Note: This is a continuation of the Essen 2011 As it happens! (Wednesday & Thursday) report.
10) Ab in die Tonne
Whew. Another exhausting day at Essen is in the books and my fingers are tired from punching out games.
The full buylist is coming, I promise (probably tomorrow evening as I think my own purchases are now complete), but for now some writeups on the games I played tonight, all of which are on the lighter side.
First up, Ab in die Tonne, a new Cwali game that lets you try and clean up the place, one pizze slice or flat soccer ball at a time.
Gameplay is just like FITS, where you choose a piece and then drop it down the inclined board to try and make it fit in your garbage can. The genius is that you have to let the pieces drop from above a certain level, and that the pieces are all VERY oddly shaped (especially that stupid fan!).
The result? Sheer genius. Easily one of the best games I’ve played at the fair, with lots of groans and laughter as the garbage bits get caught up on one snag or another on their way down.
There are three rounds to the game, the second and third of which involve covering up / leaving uncovered some special chewing gum stuck to the inside of the garbage can. This makes the game even more fun…
Next was this card game from Amigo. Use the cards in your hand to bid on lots of cards. If you win, you give the cards you bid with to the auctioneer and take the cards that were auctioned off (never more than 2). You then get to be the auctioneer for the next round, which is also the only way you can score points. Points are scored by making melds of cards as follows: Play out as many cards of the same type as needed to match the number on those cards. So five 5’s, for example. Or two 2’s. Keep one card (as points) and discard the rest.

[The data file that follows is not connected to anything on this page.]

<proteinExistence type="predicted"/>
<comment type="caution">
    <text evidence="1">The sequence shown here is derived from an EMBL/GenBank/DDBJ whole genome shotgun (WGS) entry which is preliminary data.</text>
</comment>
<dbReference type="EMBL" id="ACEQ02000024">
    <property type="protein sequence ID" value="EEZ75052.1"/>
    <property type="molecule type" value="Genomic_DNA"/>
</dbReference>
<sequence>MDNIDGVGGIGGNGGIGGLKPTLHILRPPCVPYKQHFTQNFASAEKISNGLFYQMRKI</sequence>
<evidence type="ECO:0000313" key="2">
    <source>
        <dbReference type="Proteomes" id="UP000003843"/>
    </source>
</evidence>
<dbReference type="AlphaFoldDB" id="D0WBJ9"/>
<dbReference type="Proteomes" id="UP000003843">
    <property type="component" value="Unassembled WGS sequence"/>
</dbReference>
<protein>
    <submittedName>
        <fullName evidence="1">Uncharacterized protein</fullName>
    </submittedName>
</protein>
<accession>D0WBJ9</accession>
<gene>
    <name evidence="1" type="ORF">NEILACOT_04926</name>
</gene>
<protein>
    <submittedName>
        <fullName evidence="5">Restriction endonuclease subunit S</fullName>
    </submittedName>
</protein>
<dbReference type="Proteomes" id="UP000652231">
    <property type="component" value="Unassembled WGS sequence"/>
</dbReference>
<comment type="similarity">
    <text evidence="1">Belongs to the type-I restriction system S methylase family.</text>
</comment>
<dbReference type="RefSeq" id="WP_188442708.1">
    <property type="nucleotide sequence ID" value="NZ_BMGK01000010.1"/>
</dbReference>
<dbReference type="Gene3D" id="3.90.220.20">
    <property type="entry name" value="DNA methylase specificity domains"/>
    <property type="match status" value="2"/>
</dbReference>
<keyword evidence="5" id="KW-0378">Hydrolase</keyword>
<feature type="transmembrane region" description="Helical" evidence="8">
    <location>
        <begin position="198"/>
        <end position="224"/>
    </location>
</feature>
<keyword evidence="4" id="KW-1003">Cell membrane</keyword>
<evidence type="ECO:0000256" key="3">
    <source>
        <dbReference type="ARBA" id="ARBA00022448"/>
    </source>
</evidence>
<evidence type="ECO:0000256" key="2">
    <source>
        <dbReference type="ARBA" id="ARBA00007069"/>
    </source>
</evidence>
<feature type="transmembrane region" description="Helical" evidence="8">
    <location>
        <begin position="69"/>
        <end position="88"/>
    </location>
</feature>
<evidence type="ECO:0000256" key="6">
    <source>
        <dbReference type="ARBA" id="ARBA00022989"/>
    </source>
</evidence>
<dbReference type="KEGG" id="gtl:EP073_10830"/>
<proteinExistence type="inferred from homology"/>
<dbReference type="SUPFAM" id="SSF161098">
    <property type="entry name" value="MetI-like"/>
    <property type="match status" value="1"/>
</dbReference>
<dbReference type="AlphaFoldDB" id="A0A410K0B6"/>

Lather, rinse, repeat until one player has 15 points. Yawn. A decidedly ‘meh’ game that lacked spark. Good thing Ted bought this one and not me…
Hey, another Amigo card game. Actually, I think we played Sandwich (see below) first but whatever.
23 is everything Monsta is not, including awesome. Each player gets dealt a hand of cards with values ranging from 1 to 23. The player with the 1 starts by playing it out. Then, in clockwise order, you can do one of the following:
– pass (and take a penalty chip)
– quit the round (and take penalty chips equal to the cards left in hand)
– play cards
If you play cards, you can play as many as you like of the same number. The number must be higher than the last card played to the discard pile. If the cards are more than 1 higher than the last card played, then you take penalty chips equal to the gap (so playing a 4 onto a 1 would get you 2 chips).
You also get three special bonus chips that, when played on your turn, let you adjust the value of the last card played to the pile by +/- 5. Nice for getting rid of that 3 you were hoping to play but never quite got around to!
Oh, yeah. One more thing. If you choose to pass, you can instead take 2 penalty chips to force the next player to play. Fun and nasty.
Play two rounds of this and then whoever has the fewest penalty points wins. Any bonus chips you have left negate 2 penalty chips. And if you end a round by playing out your last card you can get rid of 3 penalty chips.
Simple and light, this is a real winner. My choice for this year’s “Geschenkt-like simple game that’s better than you think from reading the rules” award.